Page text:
I am a bad golfer and a statistical Luddite, but recently I started to hit greens in regulation more frequently than once in a blue moon and it got me thinking.
The thing is, greens in regulation (GIR) is one of those stats that can be easily comprehended by mere mortals. For proper golfers it’s the gateway to birdie attempts and low rounds. For me it’s the gateway to a three-putt bogey.
And don’t get me wrong; I may be heard muttering obscenities as I leave the green, but in the fullness of time I mark it down as double-bogey avoidance (DBA), an inestimably good thing. You won’t find DBA in any PGA Tour stats, by the way. Trust me, I looked.
As I write this, the PGA Tour has just concluded for the year, so the Tour stats are at their most informative. Anyone who has watched Scottie Scheffler miss putts on a regular basis understands what an incredible ball striker he is.
He is in contention whenever he plays, despite his putting. His average score this season was the best on Tour, 68.629, yet he finished 150th in strokes gained on the green, almost 100 places lower than he was last season.
Wondering how Justin Thomas lost the plot this year? Look no further than 137th in the putting stats, 52 places below last season. In numbers that people can actually understand (by people, of course, I mean me), he went from gaining five-and-a-half strokes during the season to losing 14.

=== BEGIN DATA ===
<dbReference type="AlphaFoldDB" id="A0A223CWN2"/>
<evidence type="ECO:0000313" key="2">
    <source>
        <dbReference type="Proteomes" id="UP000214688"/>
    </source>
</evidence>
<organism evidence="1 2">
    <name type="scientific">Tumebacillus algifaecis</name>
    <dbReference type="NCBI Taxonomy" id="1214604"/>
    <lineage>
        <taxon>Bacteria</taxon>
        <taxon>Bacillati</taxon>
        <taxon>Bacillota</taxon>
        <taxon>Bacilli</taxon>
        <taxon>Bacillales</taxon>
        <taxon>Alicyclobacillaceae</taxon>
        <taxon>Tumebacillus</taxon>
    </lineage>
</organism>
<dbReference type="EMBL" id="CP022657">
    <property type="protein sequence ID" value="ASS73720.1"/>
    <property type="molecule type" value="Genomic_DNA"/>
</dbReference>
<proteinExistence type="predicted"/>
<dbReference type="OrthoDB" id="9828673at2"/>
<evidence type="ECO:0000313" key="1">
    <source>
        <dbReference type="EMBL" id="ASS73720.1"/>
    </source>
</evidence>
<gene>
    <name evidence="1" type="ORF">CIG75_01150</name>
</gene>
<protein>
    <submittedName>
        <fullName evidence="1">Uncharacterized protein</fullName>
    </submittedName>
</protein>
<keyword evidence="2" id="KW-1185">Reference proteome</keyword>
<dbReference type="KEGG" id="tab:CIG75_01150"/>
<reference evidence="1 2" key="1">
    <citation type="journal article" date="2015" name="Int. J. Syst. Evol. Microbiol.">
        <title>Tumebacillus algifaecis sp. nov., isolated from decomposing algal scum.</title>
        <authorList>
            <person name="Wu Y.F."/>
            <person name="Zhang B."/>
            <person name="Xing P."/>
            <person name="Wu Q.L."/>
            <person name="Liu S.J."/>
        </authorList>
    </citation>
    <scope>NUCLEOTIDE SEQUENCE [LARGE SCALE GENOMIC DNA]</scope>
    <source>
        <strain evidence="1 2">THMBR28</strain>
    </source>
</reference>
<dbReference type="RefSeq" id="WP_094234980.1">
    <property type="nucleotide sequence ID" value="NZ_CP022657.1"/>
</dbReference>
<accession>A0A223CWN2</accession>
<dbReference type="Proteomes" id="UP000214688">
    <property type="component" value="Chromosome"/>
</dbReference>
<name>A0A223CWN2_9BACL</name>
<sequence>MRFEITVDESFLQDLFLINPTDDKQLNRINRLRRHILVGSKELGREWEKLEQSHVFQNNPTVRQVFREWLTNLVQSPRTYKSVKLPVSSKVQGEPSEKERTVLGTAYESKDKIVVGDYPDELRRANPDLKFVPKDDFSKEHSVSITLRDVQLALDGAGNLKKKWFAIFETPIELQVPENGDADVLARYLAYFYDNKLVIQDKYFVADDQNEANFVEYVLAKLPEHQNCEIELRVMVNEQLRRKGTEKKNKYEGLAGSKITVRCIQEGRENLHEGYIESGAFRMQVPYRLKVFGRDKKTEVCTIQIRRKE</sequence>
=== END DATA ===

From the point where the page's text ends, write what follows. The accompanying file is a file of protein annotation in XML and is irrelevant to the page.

Drive for show, putt for dough is the old maxim, but no one would watch golf on the television if it were merely a putting contest. Watching badly dressed people wandering in apparently aimless circles before hitting the ball softly is no way to build an audience. What the audience wants is violence and since in golf it is considered unsporting to actually thump your opponent, the best way is to hit your tee shot as far as possible. Cue Rory.
McIlroy led the Tour again in average driving distance, beating it 326.3 yards (just shy of 300m), five yards further than his average last season when he was beaten into second (by 10cm) by Cameron Champ.
Let me put that into context. My average drive is around 200m, so if I were playing with Rory (yeah, right), Usain Bolt would need to be at his best to reach Rory’s ball from mine in 10 seconds. That’s not fair, but it explains rather neatly why Rory’s average round is 30 shots better than mine. Well, it doesn’t explain everything; you’d have to add in his superior GIR, scrambling and putting, the fact that he has a flat stomach, etc, etc.
Anyway, here’s the thing: you have to go down to No 95 in the rankings before you reach the poor pantywaists who don’t average 300 yards (274m) or more off the tee.
Proving the old saw, however, is Brian Harman, 140th and averaging a mere 294 yards off the tee, but 22nd in putting, 43 places and 0.3 of a stroke better than Rory. And if you think that’s insignificant, ask Rory what he would rather remember this season for, driving the ball further than everyone else or winning The Open?
– This column first appeared in the October 2023 issue of Compleat Golfer magazine.